[L2Ork-dev] Patch private abstractions
brbrofsvl at gmail.com
Mon Aug 17 17:34:34 EDT 2020
Is there 1002 hard-coded into the file? If there are ten instances of ab
two are there ten separate definitions for this counter? Do the individual
instances necessarily retain their $0 IDs across reload?
On Mon, Aug 17, 2020, 5:04 PM Jonathan Wilkes <jon.w.wilkes at gmail.com>
> On Mon, Aug 17, 2020 at 2:56 PM Guillem Bartrina
> <guillembartrina at gmail.com> wrote:
> > Hi,
> > > If I define [ab $0-counter] inside [ab two], it's true that it is
> > > unlikely to nameclash with anything in [ab one].
> > > However, [ab three] is not able to access it, either.
> > Regarding the current implementation, the definition for "$0-counter",
> created initially inside [ab two], is stored in the root canvas (root
> canvas-- canvas returned by canvas_getrootfor. E.g., either a toplevel
> patch or the main canvas of a **file** abstraction), so its reachable from
> both [ab one] and [ab three].
> > [root]
> > $0 = 1000
> > *definition for: 'three', 'two', 'one' and '1002-counter' are here*
> > ----------------------------------------------------------
> > | |
> > [ab three] [fileabs]
> > $0 = 1001 $0 = 1005
> > - *definition for
> 'four' is here*
> > | -
> > [ab two] |
> > $0 = 1002 [ab four]
> > ----------------------- $0 = 1006
> > | |
> > [ab one] [ab $0-counter]
> > $0 = 1003 $0 = 1004
> > All private abstraction definitions are stored on the root canvas and
> are accessible by all subpatches and all [ab] objects within the subtree,
> but not by *file* abstractions, which follow this same scheme but by
> > In this way we achieve a flat scope for the whole file, keeping it all
> private to the file. Therefore, file abstractions don't have access to the
> definitions stored in the root canvas. (e.g. 'fileabs' abstraction does not
> see definitions for 'three', 'two', ...)
> > -----
> > > So it's not possible to get "local to the highest canvas it was
> > > defined in, plus all child [ab] objects on that canvas."
> > This was possible using the [ab define] approach, but not in the current
> implementation. Anyway, the "plus all child [ab] objects on that canvas" is
> tricky. Since the mentioned childs are global [ab] objects, they can be
> instantiated anywhere within the subtree, and all of them with the same
> name share the definition. So, if we create an instance of a 'local' ab
> (e.g [ab $0-foo]) inside one of the mentioned ab childs (e.g [ab bar]),
> that 'local' ab ([ab $0-foo]) won't be local any more because any instance
> of that child ([ab bar]) anywhere in the subtree will have an instance of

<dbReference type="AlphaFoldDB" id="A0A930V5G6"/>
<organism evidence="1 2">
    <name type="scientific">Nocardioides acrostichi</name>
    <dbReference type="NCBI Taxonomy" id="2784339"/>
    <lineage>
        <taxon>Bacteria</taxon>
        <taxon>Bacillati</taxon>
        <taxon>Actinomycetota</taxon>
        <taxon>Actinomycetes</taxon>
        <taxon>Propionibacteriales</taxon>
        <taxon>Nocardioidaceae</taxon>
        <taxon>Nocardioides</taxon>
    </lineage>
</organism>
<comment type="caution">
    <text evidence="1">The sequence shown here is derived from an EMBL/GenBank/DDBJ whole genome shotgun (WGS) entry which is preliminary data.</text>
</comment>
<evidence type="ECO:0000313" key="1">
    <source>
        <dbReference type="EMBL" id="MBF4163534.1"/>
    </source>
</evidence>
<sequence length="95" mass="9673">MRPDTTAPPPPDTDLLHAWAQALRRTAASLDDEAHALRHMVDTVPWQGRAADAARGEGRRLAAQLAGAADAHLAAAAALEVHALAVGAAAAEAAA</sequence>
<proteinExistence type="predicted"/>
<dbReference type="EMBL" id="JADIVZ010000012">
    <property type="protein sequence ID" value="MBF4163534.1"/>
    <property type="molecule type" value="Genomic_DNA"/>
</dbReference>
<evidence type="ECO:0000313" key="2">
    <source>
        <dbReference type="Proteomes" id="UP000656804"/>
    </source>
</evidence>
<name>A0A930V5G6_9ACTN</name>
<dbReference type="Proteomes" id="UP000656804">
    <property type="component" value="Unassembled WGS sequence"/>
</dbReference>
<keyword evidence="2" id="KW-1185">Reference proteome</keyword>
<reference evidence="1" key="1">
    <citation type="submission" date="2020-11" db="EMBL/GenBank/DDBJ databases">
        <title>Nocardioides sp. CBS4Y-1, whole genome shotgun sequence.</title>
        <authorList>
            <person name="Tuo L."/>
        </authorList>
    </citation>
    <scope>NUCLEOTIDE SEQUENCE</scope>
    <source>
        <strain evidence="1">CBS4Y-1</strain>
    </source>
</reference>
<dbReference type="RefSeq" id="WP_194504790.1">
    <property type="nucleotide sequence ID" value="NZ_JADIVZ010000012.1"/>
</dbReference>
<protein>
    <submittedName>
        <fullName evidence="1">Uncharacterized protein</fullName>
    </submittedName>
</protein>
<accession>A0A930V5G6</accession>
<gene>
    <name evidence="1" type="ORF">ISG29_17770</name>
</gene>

> that 'local' ab ([ab $0-foo]) within it. This leads to a messy and chaotic
> scope system that will fry our brains.
> > The only solution for this is return back to the [ab define] and
> therefore to a non-flat and nested scope.
> > In addition, I don't see any use cases for this "local to the highest
> canvas it was defined in, plus all child [ab] objects on that canvas.",
> according to the current definition of [ab] private abstraction objects
> with a flat scope.
> So I think we all agree that it's quite a useful feature to have ab
> definitions private to a **file** abstraction, as you wrote.
> It's basic programming encapsulation.
> But I think it's useful in another way-- it elegantly solves the
> problem of namespacing conflicts in a way that no other current
> feature in Pd does (aside from preset_hub/node). I can have my [ab
> counter] with two outlets inside my file-level abstraction,
> and you can have your [ab counter] with one outlet in your file-level
> abstraction, and they won't conflict. Even binary
> externals can't do that because they are loaded into a global
> namespace. So it's a very useful feature.
> I can imagine users that want to have all their code in a single file,
> but who also want to leverage the naming resolution
> that file-level abstractions provide as described above. That's the
> use case I'm thinking of.
> So my question is this-- is there some way to decouple this elegant
> naming solution from a reliance on file-level
> abstractions? For example-- some kind of [ab scope] which just reports
> itself as a file-level abstraction?
> > If it were only the first half, "local to the highest canvas it was
> defined in", I can think of several use cases. But it is, in fact, the [ab
> define] approach itself.
> > Best,
> > _______________________________________________
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